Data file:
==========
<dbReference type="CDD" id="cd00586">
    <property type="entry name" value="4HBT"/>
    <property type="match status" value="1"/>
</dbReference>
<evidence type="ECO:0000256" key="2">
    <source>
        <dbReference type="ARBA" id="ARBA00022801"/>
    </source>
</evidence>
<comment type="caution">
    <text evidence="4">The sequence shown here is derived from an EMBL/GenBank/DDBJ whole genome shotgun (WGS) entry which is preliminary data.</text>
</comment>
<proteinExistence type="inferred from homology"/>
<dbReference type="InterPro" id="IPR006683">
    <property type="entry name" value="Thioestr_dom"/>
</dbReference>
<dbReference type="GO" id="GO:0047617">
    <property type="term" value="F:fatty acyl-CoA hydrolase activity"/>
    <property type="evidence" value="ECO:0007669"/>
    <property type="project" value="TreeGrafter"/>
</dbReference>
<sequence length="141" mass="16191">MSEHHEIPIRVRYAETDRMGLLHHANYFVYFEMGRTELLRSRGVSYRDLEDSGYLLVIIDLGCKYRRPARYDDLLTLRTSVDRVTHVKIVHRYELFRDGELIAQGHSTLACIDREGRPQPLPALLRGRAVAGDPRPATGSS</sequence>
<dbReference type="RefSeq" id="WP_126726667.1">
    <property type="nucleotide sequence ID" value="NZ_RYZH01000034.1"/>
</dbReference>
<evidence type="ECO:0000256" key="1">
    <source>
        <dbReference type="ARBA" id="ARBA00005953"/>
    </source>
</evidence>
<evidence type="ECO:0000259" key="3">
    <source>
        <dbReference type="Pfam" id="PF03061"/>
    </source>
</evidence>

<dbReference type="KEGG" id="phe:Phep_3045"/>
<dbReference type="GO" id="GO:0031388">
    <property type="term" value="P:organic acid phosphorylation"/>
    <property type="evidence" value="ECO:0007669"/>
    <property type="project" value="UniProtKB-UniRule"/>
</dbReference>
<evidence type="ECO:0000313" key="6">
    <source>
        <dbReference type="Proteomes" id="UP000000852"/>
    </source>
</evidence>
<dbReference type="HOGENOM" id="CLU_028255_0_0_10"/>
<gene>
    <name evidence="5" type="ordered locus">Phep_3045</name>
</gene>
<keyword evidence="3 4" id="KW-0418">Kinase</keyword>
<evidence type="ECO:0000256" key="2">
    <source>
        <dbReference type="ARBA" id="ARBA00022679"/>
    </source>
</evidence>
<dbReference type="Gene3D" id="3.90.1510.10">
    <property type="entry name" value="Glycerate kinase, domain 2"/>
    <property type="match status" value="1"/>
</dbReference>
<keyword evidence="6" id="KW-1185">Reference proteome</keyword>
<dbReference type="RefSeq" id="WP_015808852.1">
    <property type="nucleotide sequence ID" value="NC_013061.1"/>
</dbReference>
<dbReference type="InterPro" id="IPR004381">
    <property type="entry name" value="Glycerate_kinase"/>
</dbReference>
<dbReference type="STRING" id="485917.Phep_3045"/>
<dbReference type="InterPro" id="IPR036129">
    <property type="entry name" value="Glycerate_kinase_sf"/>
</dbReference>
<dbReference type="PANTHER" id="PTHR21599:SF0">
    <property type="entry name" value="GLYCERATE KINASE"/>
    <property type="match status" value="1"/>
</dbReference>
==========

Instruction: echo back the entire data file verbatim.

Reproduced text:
<dbReference type="CDD" id="cd00586">
    <property type="entry name" value="4HBT"/>
    <property type="match status" value="1"/>
</dbReference>
<evidence type="ECO:0000256" key="2">
    <source>
        <dbReference type="ARBA" id="ARBA00022801"/>
    </source>
</evidence>
<comment type="caution">
    <text evidence="4">The sequence shown here is derived from an EMBL/GenBank/DDBJ whole genome shotgun (WGS) entry which is preliminary data.</text>
</comment>
<proteinExistence type="inferred from homology"/>
<dbReference type="InterPro" id="IPR006683">
    <property type="entry name" value="Thioestr_dom"/>
</dbReference>
<dbReference type="GO" id="GO:0047617">
    <property type="term" value="F:fatty acyl-CoA hydrolase activity"/>
    <property type="evidence" value="ECO:0007669"/>
    <property type="project" value="TreeGrafter"/>
</dbReference>
<sequence length="141" mass="16191">MSEHHEIPIRVRYAETDRMGLLHHANYFVYFEMGRTELLRSRGVSYRDLEDSGYLLVIIDLGCKYRRPARYDDLLTLRTSVDRVTHVKIVHRYELFRDGELIAQGHSTLACIDREGRPQPLPALLRGRAVAGDPRPATGSS</sequence>
<dbReference type="RefSeq" id="WP_126726667.1">
    <property type="nucleotide sequence ID" value="NZ_RYZH01000034.1"/>
</dbReference>
<evidence type="ECO:0000256" key="1">
    <source>
        <dbReference type="ARBA" id="ARBA00005953"/>
    </source>
</evidence>
<evidence type="ECO:0000259" key="3">
    <source>
        <dbReference type="Pfam" id="PF03061"/>
    </source>
</evidence>

<dbReference type="KEGG" id="phe:Phep_3045"/>
<dbReference type="GO" id="GO:0031388">
    <property type="term" value="P:organic acid phosphorylation"/>
    <property type="evidence" value="ECO:0007669"/>
    <property type="project" value="UniProtKB-UniRule"/>
</dbReference>
<evidence type="ECO:0000313" key="6">
    <source>
        <dbReference type="Proteomes" id="UP000000852"/>
    </source>
</evidence>
<dbReference type="HOGENOM" id="CLU_028255_0_0_10"/>
<gene>
    <name evidence="5" type="ordered locus">Phep_3045</name>
</gene>
<keyword evidence="3 4" id="KW-0418">Kinase</keyword>
<evidence type="ECO:0000256" key="2">
    <source>
        <dbReference type="ARBA" id="ARBA00022679"/>
    </source>
</evidence>
<dbReference type="Gene3D" id="3.90.1510.10">
    <property type="entry name" value="Glycerate kinase, domain 2"/>
    <property type="match status" value="1"/>
</dbReference>
<keyword evidence="6" id="KW-1185">Reference proteome</keyword>
<dbReference type="RefSeq" id="WP_015808852.1">
    <property type="nucleotide sequence ID" value="NC_013061.1"/>
</dbReference>
<dbReference type="InterPro" id="IPR004381">
    <property type="entry name" value="Glycerate_kinase"/>
</dbReference>
<dbReference type="STRING" id="485917.Phep_3045"/>
<dbReference type="InterPro" id="IPR036129">
    <property type="entry name" value="Glycerate_kinase_sf"/>
</dbReference>
<dbReference type="PANTHER" id="PTHR21599:SF0">
    <property type="entry name" value="GLYCERATE KINASE"/>
    <property type="match status" value="1"/>
</dbReference>